Leo. Why, that was when Three crabbed Moneths had sowr'd themselues to death, Ere I could make thee open thy white Hand: A clap thy selfe, my Loue; then didst thou vtter, I am yours for euer

Her. 'Tis Grace indeed. Why lo-you now; I haue spoke to th' purpose twice: The one, for euer earn'd a Royall Husband; Th' other, for some while a Friend

Leo. Too hot, too hot: To mingle friendship farre, is mingling bloods. I haue Tremor Cordis on me: my heart daunces, But not for ioy; not ioy. This Entertainment May a free face put on: deriue a Libertie From Heartinesse, from Bountie, fertile Bosome, And well become the Agent: 't may; I graunt: But to be padling Palmes, and pinching Fingers, As now they are, and making practis'd Smiles As in a Looking-Glasse; and then to sigh, as 'twere The Mort o'th' Deere: oh, that is entertainment My Bosome likes not, nor my Browes. Mamillius, Art thou my Boy? Mam. I, my good Lord

Leo. I'fecks: Why that's my Bawcock: what? has't smutch'd thy Nose? They say it is a Coppy out of mine. Come Captaine, We must be neat; not neat, but cleanly, Captaine: And yet the Steere, the Heycfer, and the Calfe, Are all call'd Neat. Still Virginalling Vpon his Palme? How now (you wanton Calfe) Art thou my Calfe? Mam. Yes, if you will (my Lord.) Leo. Thou want'st a rough pash, & the shoots that I haue To be full, like me: yet they say we are Almost as like as Egges; Women say so, (That will say any thing.) But were they false As o're-dy'd Blacks, as Wind, as Waters; false As Dice are to be wish'd, by one that fixes No borne 'twixt his and mine; yet were it true, To say this Boy were like me. Come (Sir Page) Looke on me with your Welkin eye: sweet Villaine, Most dear'st, my Collop: Can thy Dam, may't be Affection? thy Intention stabs the Center. Thou do'st make possible things not so held, Communicat'st with Dreames (how can this be?) With what's vnreall: thou coactiue art, And fellow'st nothing. Then 'tis very credent, Thou may'st co-ioyne with something, and thou do'st, (And that beyond Commission) and I find it, (And that to the infection of my Braines, And hardning of my Browes.) Pol. What meanes Sicilia? Her. He something seemes vnsetled

Pol. How? my Lord? Leo. What cheere? how is't with you, best Brother? Her. You look as if you held a Brow of much distraction: Are you mou'd (my Lord?) Leo. No, in good earnest. How sometimes Nature will betray it's folly? It's tendernesse? and make it selfe a Pastime To harder bosomes? Looking on the Lynes Of my Boyes face, me thoughts I did requoyle Twentie three yeeres, and saw my selfe vn-breech'd, In my greene Veluet Coat; my Dagger muzzel'd, Least it should bite it's Master, and so proue (As Ornaments oft do's) too dangerous: How like (me thought) I then was to this Kernell, This Squash, this Gentleman. Mine honest Friend, Will you take Egges for Money? Mam. No (my Lord) Ile fight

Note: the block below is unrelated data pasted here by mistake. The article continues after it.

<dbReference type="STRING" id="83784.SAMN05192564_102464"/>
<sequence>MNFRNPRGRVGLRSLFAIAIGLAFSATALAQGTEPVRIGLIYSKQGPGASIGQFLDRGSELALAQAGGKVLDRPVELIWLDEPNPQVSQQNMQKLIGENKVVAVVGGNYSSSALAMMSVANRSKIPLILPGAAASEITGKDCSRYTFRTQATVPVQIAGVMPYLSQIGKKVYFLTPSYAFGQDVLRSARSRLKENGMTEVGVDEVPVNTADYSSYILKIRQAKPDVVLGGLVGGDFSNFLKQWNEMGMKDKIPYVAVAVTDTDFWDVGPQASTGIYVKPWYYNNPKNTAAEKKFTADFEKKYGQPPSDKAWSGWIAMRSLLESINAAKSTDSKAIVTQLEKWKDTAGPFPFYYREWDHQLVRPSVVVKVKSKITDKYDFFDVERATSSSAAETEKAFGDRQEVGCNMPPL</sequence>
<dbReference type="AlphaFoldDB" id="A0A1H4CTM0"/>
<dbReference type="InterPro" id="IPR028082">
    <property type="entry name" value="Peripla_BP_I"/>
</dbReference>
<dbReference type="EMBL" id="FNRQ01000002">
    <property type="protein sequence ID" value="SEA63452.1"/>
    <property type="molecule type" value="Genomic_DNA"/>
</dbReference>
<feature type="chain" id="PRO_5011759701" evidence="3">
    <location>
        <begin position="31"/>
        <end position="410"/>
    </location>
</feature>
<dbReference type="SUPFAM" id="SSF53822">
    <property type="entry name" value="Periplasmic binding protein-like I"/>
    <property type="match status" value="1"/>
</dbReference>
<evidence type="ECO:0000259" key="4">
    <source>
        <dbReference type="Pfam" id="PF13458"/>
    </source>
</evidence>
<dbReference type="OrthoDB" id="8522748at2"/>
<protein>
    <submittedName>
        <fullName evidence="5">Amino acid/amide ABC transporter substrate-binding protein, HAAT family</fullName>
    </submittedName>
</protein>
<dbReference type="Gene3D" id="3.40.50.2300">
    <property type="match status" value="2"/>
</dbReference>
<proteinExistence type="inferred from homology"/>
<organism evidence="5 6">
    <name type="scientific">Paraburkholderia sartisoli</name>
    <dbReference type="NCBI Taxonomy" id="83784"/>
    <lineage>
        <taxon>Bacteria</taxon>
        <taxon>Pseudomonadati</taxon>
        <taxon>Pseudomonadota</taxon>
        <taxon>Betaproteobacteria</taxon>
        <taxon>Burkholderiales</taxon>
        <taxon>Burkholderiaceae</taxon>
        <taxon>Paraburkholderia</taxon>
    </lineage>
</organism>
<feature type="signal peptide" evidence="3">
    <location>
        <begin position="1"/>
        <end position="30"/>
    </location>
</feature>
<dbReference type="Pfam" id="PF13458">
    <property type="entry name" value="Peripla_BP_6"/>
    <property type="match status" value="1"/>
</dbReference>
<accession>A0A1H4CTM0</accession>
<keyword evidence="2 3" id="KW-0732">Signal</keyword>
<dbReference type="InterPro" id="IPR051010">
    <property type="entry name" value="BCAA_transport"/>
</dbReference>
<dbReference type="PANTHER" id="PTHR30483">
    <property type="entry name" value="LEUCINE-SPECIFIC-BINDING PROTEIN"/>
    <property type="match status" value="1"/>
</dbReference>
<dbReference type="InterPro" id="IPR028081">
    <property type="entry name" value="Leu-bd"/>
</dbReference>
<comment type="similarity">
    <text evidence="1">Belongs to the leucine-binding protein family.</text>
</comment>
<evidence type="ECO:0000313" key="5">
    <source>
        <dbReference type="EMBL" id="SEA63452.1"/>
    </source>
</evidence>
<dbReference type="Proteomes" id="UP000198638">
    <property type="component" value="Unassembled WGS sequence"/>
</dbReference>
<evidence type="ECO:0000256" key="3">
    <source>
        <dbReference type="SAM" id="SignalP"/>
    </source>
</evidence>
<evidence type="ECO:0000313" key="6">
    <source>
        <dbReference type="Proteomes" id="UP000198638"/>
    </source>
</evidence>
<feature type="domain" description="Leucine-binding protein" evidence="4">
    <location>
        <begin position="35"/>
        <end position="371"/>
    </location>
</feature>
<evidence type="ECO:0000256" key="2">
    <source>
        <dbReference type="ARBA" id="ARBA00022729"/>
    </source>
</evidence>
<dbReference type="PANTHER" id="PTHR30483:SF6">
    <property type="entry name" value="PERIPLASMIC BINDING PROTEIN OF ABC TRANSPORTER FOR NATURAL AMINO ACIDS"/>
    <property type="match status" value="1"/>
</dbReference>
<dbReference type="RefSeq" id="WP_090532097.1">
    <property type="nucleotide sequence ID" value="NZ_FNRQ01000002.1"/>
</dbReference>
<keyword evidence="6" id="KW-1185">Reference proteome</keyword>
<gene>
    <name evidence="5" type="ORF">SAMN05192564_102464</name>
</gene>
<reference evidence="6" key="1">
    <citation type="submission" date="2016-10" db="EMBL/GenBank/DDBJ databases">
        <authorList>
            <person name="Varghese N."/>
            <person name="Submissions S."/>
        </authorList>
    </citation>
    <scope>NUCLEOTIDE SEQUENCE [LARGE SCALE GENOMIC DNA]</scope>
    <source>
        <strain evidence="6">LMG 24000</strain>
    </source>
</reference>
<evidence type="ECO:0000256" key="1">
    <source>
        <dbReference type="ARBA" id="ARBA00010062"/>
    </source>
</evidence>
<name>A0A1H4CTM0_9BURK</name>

Leo. You will: why happy man be's dole. My Brother Are you so fond of your young Prince, as we Doe seeme to be of ours? Pol. If at home (Sir) He's all my Exercise, my Mirth, my Matter; Now my sworne Friend, and then mine Enemy; My Parasite, my Souldier: States-man; all: He makes a Iulyes day, short as December, And with his varying childnesse, cures in me Thoughts, that would thick my blood

Leo. So stands this Squire Offic'd with me: We two will walke (my Lord) And leaue you to your grauer steps. Hermione, How thou lou'st vs, shew in our Brothers welcome; Let what is deare in Sicily, be cheape: Next to thy selfe, and my young Rouer, he's Apparant to my heart

The Winters Tale Page 04

William Shakespeare Plays

Free Books in the public domain from the Classic Literature Library ©

William Shakespeare
Classic Literature Library

All Pages of This Book
Twelfe Night